In statistics, Levene's test is an inferential statistic used to assess the equality of variances for a variable calculated for two or more groups. Some common statistical procedures assume that variances of the populations from which different samples are drawn are equal. Levene's test assesses this assumption. It tests the null hypothesis that the population variances are equal (called homogeneity of variance or homoscedasticity). If the resulting p-value of Levene's test is less than some significance level (typically 0.05), the obtained differences in sample variances are unlikely to have occurred based on random sampling from a population with equal variances. Thus, the null hypothesis of equal variances is rejected and it is concluded that there is a difference between the variances in the population.
Levene's test is often used before a comparison of means. When Levene's test shows significance, one should switch to more generalized tests that is free from homoscedasticity assumptions (sometimes even non-parametric tests).
Levene's test may also be used as a main test for answering a stand-alone question of whether two sub-samples in a given population have equal or different variances.
The test statistic, , is defined as follows:
- is the number of different groups to which the sampled cases belong,
- is the number of cases in the th group,
- is the total number of cases in all groups,
- is the value of the measured variable for theth case from the th group,
(Both definitions are in use though the second one is, strictly speaking, the Brown–Forsythe test – see below for comparison.)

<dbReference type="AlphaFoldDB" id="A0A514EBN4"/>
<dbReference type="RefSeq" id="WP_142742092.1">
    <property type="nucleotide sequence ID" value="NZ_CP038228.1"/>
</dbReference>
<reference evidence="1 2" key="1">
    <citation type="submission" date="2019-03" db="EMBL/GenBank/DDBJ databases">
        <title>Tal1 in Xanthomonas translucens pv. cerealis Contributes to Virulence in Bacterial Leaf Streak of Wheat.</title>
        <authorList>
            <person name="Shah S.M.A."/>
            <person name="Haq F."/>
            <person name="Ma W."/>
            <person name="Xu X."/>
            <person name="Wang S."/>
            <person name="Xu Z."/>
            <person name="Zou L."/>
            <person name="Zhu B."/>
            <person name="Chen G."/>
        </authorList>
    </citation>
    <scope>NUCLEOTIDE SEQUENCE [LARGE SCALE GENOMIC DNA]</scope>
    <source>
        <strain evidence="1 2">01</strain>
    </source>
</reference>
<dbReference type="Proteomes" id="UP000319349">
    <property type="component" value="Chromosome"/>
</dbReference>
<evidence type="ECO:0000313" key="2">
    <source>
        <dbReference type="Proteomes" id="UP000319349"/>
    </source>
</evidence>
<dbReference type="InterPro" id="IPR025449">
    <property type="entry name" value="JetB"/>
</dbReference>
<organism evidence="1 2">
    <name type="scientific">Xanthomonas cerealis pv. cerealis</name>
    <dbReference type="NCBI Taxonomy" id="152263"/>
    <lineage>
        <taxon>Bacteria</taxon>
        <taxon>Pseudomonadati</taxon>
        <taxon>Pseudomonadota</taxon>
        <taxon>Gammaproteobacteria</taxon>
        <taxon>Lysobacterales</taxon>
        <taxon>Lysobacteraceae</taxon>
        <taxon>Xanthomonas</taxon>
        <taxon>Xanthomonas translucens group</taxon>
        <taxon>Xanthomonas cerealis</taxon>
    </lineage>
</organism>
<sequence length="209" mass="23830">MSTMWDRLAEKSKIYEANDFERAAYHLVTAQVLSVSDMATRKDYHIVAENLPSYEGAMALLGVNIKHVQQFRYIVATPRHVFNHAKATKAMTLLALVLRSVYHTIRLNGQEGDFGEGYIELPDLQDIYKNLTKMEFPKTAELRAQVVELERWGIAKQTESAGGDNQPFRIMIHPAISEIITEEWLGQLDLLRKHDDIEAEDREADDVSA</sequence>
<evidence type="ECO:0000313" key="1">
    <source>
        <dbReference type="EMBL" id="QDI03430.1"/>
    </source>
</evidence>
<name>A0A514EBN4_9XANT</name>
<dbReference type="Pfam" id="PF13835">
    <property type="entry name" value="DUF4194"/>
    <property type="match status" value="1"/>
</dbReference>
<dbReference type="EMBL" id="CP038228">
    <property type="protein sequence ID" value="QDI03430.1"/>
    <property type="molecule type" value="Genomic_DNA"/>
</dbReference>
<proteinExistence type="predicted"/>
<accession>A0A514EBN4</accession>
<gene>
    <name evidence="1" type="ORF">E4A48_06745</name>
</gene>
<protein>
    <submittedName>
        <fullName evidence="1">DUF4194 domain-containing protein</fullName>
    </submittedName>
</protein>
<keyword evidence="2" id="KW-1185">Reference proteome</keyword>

- is the mean of the for group ,
- is the mean of all .
The test statistic is approximately F-distributed with and degrees of freedom, and hence is the significance of the outcome of tested against where is a quantile of the F-distribution, with and degrees of freedom, and is the chosen level of significance (usually 0.05 or 0.01).
Comparison with the Brown–Forsythe test
The Brown–Forsythe test uses the median instead of the mean in computing the spread within each group ( vs. , above). Although the optimal choice depends on the underlying distribution, the definition based on the median is recommended as the choice that provides good robustness against many types of non-normal data while retaining good statistical power. If one has knowledge of the underlying distribution of the data, this may indicate using one of the other choices. Brown and Forsythe performed Monte Carlo studies that indicated that using the trimmed mean performed best when the underlying data followed a Cauchy distribution (a heavy-tailed distribution) and the median performed best when the underlying data followed a chi-squared distribution with four degrees of freedom (a heavily skewed distribution). Using the mean provided the best power for symmetric, moderate-tailed, distributions.